BY JACQUES BILLEAUD, ASSOCIATED PRESS
PHOENIX — Police agencies that would enforce the most controversial part of Arizona's 2010 immigration law are expected to get squeezed by legal challenges from opposite sides if the U.S. Supreme Court upholds the law in the coming days.
Opponents of the Arizona law, known as SB1070, are likely to sue police departments on claims that officers racially profile people as they enforce the provision of the law that requires police to check the immigration status of people they stop for other reasons.
But legal challenges also are expected from the other side: from supporters who could claim that a police agency has broken the law if it restricts the enforcement of SB1070.
"There are people just waiting to challenge this law on both sides of the spectrum," said Tucson Police Chief Roberto Villasenor.
A little-known section of the law lets anyone sue an agency that has a policy that restricts the enforcement of immigration law. The provision was aimed at holding cities accountable for "sanctuary policies" that discourage or prohibit officers from inquiring about a person's immigration status. Agencies that are found by a court to have sanctuary policies face fines of $500 to $5,000 for each day such a violation remains in effect after the filing of the lawsuit.
The right to sue was among the parts of the law that were allowed to take effect in July 2010. But a federal judge has barred police from enforcing the law's more contentious sections, such as a requirement that officers check the immigration status of people they stop for other reasons.
The U.S. Supreme Court is expected to rule before the end of the month on Gov. Jan Brewer's appeal of the 2010 ruling. Legal experts expect that the court likely will uphold the requirement for immigration-status checks, siding with Arizona officials' legal argument that SB1070 is not trumped by federal immigration law.
Such a ruling will prompt groups that already have challenged the law to ask the courts to again prevent enforcement of the controversial sections based on other arguments, such as racial profiling.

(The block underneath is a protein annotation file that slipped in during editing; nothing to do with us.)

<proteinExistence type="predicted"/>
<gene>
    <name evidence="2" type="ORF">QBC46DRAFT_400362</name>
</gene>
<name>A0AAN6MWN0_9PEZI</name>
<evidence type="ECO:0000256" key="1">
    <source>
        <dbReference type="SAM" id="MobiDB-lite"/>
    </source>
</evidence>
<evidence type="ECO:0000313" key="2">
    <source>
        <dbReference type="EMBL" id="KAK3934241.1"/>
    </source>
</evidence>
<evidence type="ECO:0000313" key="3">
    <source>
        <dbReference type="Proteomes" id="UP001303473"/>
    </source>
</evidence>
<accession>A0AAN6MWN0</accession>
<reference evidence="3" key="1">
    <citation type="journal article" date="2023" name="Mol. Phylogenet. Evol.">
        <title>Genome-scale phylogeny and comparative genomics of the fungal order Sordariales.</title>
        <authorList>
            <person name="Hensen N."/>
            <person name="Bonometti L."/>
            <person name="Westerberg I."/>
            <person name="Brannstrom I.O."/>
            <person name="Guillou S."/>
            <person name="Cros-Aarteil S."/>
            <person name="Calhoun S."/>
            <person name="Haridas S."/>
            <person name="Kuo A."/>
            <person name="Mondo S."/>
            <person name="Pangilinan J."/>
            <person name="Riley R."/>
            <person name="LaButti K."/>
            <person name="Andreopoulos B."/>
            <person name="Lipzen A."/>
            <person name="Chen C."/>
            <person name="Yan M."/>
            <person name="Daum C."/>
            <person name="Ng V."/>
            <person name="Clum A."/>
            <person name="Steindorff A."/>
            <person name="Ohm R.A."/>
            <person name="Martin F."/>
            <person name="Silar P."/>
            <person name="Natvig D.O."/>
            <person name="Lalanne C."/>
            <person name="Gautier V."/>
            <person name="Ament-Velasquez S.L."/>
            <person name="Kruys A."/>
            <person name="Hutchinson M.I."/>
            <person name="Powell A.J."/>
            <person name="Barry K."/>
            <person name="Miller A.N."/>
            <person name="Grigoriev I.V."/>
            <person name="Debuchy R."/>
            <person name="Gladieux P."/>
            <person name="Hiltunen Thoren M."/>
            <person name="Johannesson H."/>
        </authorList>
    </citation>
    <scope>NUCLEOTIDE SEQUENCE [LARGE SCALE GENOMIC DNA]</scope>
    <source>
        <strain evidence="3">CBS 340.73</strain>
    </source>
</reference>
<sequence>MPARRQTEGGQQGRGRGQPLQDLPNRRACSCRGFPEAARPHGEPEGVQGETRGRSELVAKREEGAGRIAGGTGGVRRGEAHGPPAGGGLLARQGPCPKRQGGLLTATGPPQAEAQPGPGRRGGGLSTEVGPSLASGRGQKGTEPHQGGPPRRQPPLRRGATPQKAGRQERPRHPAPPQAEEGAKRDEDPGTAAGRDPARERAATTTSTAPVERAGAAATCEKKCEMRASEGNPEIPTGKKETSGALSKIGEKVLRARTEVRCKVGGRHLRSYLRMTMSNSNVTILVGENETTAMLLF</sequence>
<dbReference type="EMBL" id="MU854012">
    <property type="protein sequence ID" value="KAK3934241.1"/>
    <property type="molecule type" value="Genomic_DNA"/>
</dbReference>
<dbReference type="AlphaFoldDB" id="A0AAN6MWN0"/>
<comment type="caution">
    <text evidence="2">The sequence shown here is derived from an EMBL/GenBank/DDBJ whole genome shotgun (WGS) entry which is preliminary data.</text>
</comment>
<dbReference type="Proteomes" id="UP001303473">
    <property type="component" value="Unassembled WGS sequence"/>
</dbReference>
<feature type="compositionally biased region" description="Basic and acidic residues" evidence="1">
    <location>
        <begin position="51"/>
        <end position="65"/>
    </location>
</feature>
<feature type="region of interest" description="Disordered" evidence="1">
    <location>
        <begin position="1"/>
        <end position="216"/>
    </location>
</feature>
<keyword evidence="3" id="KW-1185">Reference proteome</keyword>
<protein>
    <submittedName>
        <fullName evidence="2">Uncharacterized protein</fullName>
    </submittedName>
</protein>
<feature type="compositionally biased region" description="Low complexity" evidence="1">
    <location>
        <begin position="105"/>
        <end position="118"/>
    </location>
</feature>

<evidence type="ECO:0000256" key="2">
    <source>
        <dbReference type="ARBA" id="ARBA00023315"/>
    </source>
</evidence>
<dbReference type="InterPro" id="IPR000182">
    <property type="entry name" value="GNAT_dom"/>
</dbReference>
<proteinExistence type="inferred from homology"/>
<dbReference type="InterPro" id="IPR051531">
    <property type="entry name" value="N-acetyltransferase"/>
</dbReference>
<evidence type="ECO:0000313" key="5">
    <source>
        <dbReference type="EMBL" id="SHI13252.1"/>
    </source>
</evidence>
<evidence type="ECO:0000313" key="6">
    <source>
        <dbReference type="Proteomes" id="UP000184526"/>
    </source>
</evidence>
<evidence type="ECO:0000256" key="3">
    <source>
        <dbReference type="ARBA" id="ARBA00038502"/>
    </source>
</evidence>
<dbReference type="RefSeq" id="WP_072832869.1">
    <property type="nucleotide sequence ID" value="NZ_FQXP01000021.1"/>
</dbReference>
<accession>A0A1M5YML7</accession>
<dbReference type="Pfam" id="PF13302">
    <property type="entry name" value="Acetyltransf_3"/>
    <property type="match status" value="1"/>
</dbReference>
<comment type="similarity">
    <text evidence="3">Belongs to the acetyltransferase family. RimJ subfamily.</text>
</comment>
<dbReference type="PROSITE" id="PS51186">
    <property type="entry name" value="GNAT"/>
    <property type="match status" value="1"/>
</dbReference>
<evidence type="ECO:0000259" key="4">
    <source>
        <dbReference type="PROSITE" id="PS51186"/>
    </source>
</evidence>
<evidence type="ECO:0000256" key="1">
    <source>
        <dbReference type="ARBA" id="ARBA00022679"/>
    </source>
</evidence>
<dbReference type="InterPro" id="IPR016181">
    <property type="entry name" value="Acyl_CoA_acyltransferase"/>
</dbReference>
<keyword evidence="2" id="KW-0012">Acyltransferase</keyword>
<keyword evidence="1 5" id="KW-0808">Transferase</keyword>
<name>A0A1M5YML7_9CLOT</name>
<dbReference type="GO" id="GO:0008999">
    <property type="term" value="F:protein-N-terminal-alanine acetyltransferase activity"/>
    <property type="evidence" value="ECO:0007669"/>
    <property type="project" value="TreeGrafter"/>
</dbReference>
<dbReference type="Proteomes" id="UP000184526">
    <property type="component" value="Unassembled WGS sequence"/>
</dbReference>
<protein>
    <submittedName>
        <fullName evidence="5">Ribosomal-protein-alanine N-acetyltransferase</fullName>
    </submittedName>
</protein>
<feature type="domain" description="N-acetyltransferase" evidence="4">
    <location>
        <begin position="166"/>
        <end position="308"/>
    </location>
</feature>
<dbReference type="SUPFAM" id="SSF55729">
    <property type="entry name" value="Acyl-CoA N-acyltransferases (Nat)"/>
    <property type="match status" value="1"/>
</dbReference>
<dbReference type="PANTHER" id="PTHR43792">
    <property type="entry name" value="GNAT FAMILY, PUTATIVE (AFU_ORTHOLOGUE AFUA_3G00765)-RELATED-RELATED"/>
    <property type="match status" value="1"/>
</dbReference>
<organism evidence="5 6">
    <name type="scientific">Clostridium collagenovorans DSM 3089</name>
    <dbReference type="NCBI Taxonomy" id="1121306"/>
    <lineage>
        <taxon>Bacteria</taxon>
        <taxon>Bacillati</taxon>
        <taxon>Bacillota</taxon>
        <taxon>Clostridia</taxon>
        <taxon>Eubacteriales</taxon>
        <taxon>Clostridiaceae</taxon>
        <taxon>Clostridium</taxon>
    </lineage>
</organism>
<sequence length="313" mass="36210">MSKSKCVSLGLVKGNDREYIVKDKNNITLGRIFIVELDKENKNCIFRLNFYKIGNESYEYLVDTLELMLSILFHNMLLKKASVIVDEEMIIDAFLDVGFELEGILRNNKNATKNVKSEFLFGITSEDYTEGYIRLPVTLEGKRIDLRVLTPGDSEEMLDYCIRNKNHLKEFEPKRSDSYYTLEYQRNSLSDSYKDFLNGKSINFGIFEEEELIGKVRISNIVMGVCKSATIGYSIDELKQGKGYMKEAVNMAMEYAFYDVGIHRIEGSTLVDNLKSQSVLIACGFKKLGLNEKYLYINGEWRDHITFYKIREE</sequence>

While seven challenges to the law have been filed, no lawsuits have been brought to court so far that alleged that a police agency had a sanctuary policy.
The question about what types of immigration inquiries police can make came to a head in Arizona during 2007 when Phoenix police Officer Nick Erfle was killed by an undocumented immigrant, who shot the officer as he tried to arrest the immigrant on a warrant.
After his release from prison and subsequent deportation, the immigrant sneaked into the country again and was arrested for misdemeanor assault in Scottsdale, but wasn't reported to federal immigration authorities. The immigrant was fatally shot a short time later by police as he pointed a gun at a carjacking victim's head.
Phoenix revamped its policy on officers inquiring about people's immigration status after a union representing 2,500 rank-and-file officers had complained that officers were tired of seeing crimes tied to undocumented immigration.
Under the law's right-to-sue provision, officers are indemnified from having to pay attorney fees and other legal costs in such lawsuits unless they are found to have acted in bad faith.
Paradise Valley Police Chief John Bennett, who is president for the Arizona Association of Chiefs of Police, declined to comment on the possibility of additional lawsuits on allegations that police racially profiled people or agencies were restricting the enforcement of immigration laws.
Republican Rep. John Kavanagh of Fountain Hills, a key advocate for the 2010 law, said he wasn't expecting any lawsuits against alleging sanctuary policies because he believes officers will enforce SB1070.
"These are more red herrings brought by the opponents of SB1070 who don't want people to accept that it's reasonable," Kavanagh said.
Former Arizona Attorney General Terry Goddard, a Democrat who believed the law was misguided, said the right-to-sue provision was an unusual attempt to micromanage police departments.
"Unless you fully investigate the misdemeanor charge of being in the country without citizenship papers, you could be sued," Goddard said. "Whereas if you don't follow up on an armed robbery, you can't be sued. It's meddling with the police chief's ability to decide what's best for the safety of a community."
Former Arizona Senate President Russell Pearce, the chief sponsor of the state's 2010 immigration enforcement law, said the law's right-to-sue provision was needed to ensure that cities don't come up with restrictions on enforcing immigration law.
"It's all about compliance," Pearce said. "If you don't comply, there will be lawsuits. If you do comply, there's no problem."
Below, a look at other controversial immigration laws